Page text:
Pancho Villa, an icon of tequila, didn’t drink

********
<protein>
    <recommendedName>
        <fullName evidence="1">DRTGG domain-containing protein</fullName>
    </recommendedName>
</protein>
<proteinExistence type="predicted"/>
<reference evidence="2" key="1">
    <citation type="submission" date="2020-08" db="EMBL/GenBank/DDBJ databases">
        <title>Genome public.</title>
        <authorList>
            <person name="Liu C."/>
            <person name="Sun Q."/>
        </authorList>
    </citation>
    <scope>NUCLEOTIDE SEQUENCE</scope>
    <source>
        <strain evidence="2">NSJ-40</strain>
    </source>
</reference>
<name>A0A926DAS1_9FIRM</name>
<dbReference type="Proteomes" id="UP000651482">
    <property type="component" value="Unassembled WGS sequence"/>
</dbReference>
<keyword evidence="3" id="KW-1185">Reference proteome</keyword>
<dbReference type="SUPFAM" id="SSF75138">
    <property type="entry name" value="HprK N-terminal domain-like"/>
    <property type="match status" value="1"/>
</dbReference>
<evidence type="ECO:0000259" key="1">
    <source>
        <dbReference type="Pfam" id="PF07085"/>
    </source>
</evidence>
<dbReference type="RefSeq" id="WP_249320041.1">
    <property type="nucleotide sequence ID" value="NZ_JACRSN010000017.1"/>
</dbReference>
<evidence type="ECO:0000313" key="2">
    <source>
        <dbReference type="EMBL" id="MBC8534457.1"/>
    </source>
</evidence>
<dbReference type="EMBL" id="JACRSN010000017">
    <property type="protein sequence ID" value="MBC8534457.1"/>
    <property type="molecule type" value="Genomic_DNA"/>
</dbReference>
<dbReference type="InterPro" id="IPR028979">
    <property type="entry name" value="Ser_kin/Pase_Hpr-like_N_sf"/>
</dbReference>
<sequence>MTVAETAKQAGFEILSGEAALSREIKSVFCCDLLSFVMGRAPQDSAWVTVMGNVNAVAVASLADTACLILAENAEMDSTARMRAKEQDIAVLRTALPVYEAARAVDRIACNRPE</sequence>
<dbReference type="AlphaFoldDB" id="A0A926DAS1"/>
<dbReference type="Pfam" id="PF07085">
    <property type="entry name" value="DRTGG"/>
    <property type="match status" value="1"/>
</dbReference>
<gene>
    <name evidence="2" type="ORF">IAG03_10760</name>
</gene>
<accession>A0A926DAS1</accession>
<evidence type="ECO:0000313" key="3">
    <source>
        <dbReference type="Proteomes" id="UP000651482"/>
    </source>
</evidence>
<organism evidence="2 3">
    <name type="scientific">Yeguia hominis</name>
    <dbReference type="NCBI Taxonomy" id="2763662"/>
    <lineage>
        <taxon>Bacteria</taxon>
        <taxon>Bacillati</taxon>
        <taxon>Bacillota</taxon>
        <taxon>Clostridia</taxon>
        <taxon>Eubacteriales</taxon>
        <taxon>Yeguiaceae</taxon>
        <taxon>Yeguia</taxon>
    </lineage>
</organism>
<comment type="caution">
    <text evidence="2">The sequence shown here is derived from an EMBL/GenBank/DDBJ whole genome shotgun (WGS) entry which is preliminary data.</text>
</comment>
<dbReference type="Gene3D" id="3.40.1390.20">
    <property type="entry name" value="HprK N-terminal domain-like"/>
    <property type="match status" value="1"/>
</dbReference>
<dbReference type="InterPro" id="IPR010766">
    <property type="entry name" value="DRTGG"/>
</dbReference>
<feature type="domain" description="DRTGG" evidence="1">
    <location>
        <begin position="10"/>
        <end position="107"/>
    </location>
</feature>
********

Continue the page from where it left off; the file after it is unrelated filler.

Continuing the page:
Pancho Villa was a general in the Mexican Revolution, who, while leading armies on the northern border of Mexico, was frequently photographed, and even had some of his battles filmed by a Hollywood movie company. He became a folk hero in Mexican culture. According to John J. Poister’s New American Bartender’s Guide, the original way to order a tequila at a bar was “Pancho Villa style.” You may have heard of it: it’s a tequila shot, served with a lime wedge and salt. There’s also the Pancho Villa cocktail, a blend of tequila, brandy, rum, cherry liqueur, and pineapple juice, along with several other associations between the general and the liquid. But here’s the kicker: Pancho Villa didn’t drink. Quite the opposite, in fact: When he was governor of Chihuahua, he outlawed drinking completely, under punishment of—get this—death. And not just the imbiber, but their horses, dogs, and goats too. Whew! Who needs a drink?